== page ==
Ransomware continues to pose a huge threat to the operations of enterprises around the world – a snapshot of some 2021 victims thus far includes Taiwanese computer manufacturer Acer, US insurance firm CNA, and clothing retailer FatFace, to name just three well-know brands. Yet the hugely cash-generative activity earns just a 43-word paragraph in the European Union’s Serious and Organised Crime Threat Assessment, the EU SOCTA 2021.
The report, published today (April 12) by Interpol, highlights some big picture cybercrime themes, as it drills down into trends across the drugs , people smuggling and arms segments, but the increasingly profitable ransomware world (Cybersecurity Ventures estimates that an attack happens every 11 seconds, while a 2020 survey by Sophos of 5,000 IT managers found that 51% had seen their organisation hit) gets little more than a footnote.
“Ransomware has been acknowledged as a key cybercrime threat for some years now. However, the number of attacks and the level of their sophistication continues to increase. The increase in the number of attacks on public institutions and large companies is particularly notable,” Interpol notes. That’s it. (Victims wondering what law enforcement are doing to help slow the attacks would no doubt be pointed to actions like Europe’s coordination of the EMOTET take-down earlier this year as among the agency’s counter-cybercrime activities).
Other traditionally “analogue” crime sectors from drugs to prostitution are all digitalising fast, the report notes meanwhile: “Criminals are digital natives. Virtually all criminal activities now feature some online component and many crimes have fully migrated online. Criminals exploit encrypted communications to network among each other, use social media and instant messaging services to reach a larger audience to advertise illegal goods”.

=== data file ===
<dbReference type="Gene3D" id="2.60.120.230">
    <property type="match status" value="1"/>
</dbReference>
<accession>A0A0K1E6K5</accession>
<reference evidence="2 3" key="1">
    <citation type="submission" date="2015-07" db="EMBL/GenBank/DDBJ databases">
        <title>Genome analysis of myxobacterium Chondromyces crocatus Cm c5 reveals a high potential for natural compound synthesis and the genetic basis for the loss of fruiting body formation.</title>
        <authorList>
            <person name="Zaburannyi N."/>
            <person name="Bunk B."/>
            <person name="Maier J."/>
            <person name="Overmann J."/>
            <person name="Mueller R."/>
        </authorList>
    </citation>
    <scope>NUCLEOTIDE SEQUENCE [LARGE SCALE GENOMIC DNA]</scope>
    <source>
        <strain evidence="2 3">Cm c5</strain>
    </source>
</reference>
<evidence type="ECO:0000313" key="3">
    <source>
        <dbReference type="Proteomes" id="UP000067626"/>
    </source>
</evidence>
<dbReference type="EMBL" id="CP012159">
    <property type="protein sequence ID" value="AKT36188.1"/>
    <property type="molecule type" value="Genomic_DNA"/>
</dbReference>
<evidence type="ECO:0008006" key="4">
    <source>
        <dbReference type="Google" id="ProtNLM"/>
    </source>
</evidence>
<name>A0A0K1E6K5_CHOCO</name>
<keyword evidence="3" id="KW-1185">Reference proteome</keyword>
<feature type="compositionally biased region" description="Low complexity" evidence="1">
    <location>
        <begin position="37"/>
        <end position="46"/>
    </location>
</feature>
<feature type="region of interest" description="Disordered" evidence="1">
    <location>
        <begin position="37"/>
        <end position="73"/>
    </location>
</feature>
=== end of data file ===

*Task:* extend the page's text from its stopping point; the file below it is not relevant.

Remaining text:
Europol’s Executive Director Catherine De Bolle said: “The intelligence picture and assessment presented in the SOCTA 2021 is a stark reminder of the dynamic and adaptable adversary we face in serious and organised crime.”
Ilia Kolochenko CEO, Founder and Chief Architect at security firm ImmuniWeb noted that the report points to how both street and organized crime are “gradually leveraging digital transformation to hinder police investigations, increase profits and expand criminal businesses globally… We are dealing with a mature, well-organized and international network of crime. Sadly, most law enforcement agencies are currently unequipped and understaffed to timely discover, intercept and decrypt digital communications from perpetrators.”
Among Europol’s calls to action meanwhile was a pointed note on how “perceives a need to considerably strengthen the asset recovery regime in the EU and identifies several key points for improvement.”
The report notes: “Asset recovery is a process with five stages: identification, freezing, management, confiscation and disposal. From the first to the last stage, the lifecycle of a criminal asset relies on the cooperation of different protagonists, which continues to represent a challenge in practice,” the agency notes.
“Europol sees a need to better integrate and align the entire asset recovery process among law enforcement, judiciary and asset management offices. In each Member State, asset recovery offices (ARO) are the specialised units for asset forfeiture. They may share their competency with other units at national level, but they are usually the main responsible units for international cooperation. From 2016 to 2020… the volume of information exchanged among EU AROs in the framework of international cooperation doubled, while staffing levels increased by 18% on average. This gap is one indicator of the difficulties for AROs to follow up on each case.”